Did you know a lost Orson Welles movie exists? It was called The Deep (not to be confused with the great Benchley, Shaw, Nolte, Bissett, Gosset Jr. film). Based on a novel by Charles Williams, The Deep was about a married couple sailing the high sea. They pick up the sole survivor of a sinking ship, and he turns out to be a psychopath.

Welles’ goal with The Deep was to make a commercially-viable film rather than an art-house movie. He worked on the film between 1966 and 1969. Financial and technical problems abounded, and Welles gave up. The original negative was lost, but two workprints still survive.

“Hey!” some nerd in the backrow speaks up. “The plot of Welles’ The Deep sounds like Dead Calm (1989), starring Sam Neill, Nichole Kidman and Billy Zane.”


Yes, nerd, that is correct. That’s because the makers of Dead Calm read the book, liked it and bought the rights from Welles’ romantic partner, Oja Kodar. That’s why we are here today — to retro-review Dead Calm. Before we do, one more fascinating anecdote must be told. Charles Williams wrote the novel in 1963. It bears similarities to the 1961 Bluebelle Murders, which is an amazing story in and of itself.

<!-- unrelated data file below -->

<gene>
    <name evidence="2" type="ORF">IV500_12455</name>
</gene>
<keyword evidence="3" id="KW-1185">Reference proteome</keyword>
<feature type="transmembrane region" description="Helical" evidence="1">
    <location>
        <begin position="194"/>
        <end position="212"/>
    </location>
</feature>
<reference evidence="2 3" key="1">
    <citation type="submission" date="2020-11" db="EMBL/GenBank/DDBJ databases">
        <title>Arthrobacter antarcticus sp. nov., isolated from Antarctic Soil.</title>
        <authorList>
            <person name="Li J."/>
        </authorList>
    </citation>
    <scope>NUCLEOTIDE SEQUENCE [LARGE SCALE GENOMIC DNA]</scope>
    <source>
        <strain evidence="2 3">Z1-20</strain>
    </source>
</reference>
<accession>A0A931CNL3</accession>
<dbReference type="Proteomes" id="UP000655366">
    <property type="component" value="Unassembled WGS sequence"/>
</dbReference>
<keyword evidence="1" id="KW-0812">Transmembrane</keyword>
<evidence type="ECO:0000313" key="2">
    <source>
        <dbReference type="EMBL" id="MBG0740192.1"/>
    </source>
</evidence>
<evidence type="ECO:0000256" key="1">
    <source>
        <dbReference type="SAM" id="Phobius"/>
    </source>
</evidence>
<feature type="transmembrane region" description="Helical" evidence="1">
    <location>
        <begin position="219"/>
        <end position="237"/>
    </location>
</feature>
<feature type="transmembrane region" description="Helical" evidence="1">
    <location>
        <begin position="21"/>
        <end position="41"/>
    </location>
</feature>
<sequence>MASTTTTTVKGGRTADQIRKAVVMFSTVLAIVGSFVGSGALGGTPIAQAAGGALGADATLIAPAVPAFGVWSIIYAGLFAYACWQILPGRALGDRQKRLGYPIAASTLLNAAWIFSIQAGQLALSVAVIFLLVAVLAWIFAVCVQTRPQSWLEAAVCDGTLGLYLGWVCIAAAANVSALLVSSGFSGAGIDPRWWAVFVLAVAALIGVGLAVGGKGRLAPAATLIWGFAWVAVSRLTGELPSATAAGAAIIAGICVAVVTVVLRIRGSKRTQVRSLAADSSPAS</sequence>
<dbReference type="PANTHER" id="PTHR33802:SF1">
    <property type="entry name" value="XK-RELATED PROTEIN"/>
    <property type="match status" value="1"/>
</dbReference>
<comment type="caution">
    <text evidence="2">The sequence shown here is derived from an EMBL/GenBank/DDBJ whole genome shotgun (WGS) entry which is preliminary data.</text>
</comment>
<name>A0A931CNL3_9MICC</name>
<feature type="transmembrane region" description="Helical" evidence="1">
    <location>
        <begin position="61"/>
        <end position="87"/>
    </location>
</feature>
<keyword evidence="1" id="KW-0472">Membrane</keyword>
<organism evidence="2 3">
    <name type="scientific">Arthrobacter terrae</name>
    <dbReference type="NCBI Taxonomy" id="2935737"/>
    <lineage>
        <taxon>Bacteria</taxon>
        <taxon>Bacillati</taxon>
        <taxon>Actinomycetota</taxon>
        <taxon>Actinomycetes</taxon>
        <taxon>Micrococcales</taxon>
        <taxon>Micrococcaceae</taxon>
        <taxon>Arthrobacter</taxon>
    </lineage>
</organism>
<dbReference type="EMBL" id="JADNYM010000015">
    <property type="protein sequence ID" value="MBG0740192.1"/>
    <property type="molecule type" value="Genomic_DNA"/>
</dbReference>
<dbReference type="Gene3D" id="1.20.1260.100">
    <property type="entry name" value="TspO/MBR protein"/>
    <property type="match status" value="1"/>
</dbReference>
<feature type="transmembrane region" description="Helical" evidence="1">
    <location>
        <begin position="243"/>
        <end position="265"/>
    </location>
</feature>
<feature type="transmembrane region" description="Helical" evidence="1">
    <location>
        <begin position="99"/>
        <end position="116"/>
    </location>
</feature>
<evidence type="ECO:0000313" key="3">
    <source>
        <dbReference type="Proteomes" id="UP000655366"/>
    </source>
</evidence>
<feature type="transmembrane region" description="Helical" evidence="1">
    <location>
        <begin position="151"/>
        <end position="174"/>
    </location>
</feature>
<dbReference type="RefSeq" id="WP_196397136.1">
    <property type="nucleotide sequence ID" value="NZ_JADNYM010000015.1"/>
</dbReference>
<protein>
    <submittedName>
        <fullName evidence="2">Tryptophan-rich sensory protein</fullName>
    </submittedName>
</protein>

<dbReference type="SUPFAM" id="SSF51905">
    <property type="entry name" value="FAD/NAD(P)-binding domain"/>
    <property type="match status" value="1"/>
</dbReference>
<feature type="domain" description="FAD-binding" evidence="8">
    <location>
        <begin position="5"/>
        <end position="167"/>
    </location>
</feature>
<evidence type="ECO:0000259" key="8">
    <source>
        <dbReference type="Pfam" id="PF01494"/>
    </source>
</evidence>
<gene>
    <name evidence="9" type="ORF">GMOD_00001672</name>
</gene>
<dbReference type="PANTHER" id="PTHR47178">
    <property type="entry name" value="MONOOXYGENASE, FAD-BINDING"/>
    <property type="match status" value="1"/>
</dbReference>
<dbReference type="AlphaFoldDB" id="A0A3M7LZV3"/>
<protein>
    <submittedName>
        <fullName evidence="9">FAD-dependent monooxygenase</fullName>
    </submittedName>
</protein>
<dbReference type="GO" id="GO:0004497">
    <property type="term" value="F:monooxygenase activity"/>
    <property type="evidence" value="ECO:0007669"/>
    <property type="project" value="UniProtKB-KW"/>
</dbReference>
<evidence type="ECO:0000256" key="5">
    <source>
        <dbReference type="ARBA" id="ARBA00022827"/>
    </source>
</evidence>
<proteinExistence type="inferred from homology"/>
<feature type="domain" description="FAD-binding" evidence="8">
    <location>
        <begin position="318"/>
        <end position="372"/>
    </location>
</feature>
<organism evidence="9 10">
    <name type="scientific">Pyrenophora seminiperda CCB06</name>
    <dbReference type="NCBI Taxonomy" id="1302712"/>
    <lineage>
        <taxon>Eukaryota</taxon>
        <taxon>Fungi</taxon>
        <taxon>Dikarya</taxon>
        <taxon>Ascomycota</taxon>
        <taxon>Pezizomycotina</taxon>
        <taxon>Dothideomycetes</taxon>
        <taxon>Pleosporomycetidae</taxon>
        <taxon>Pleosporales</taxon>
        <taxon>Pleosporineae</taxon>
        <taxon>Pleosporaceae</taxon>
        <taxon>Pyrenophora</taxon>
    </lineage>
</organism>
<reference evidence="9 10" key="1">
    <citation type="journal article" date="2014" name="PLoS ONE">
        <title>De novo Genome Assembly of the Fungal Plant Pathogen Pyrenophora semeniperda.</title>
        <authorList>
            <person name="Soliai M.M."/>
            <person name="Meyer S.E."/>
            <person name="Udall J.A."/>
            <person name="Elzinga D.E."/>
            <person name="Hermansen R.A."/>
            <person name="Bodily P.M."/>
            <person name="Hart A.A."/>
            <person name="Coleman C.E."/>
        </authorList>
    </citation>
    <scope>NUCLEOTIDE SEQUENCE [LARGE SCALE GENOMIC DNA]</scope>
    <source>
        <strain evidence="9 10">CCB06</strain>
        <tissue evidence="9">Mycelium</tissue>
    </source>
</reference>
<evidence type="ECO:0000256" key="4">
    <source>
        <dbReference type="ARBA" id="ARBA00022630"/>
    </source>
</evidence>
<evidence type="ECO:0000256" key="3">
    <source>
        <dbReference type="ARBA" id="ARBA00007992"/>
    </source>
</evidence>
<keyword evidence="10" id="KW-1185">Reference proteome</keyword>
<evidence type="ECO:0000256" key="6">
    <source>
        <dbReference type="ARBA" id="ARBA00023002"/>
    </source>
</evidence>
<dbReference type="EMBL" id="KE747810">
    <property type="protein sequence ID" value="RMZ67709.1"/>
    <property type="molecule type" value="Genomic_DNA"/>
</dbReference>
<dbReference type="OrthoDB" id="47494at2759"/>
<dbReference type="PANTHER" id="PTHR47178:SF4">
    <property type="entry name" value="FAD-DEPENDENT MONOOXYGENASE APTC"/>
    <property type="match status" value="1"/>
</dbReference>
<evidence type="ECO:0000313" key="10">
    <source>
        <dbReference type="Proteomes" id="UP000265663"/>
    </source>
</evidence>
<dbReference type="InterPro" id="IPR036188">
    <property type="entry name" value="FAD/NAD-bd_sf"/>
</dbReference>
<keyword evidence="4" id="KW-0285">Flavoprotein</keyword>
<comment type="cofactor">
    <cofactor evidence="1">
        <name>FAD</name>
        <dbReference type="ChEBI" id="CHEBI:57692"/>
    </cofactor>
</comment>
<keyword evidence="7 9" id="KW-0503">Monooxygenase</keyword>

The Bluebelle was a sailing ship out of Fort Lauderdale, Florida. It was scuttled after the captain committed mass murder. He killed his wife to collect insurance money. He also killed another man and woman sailing with them, along with two of their three children. Meanwhile, their eleven-year-old daughter was left behind to go down with the ship. The man was picked up by an oil tanker, told a made-up story about the Bluebelle catching fire, how everyone died but him and waited to collect his payday. Just one little problem — the girl he left behind didn’t go down with the ship. She huddled on a tiny float for four days before being rescued by a Greek freighter. Near death, she recovered and told the truth about what happened.

Trapped by his lies, the murderer committed suicide rather than face trial.

With such an interesting backstory, Dead Calm has a lot to live up to. For the most part, it does. Dead Calm is a decent little thriller. Let’s dive in.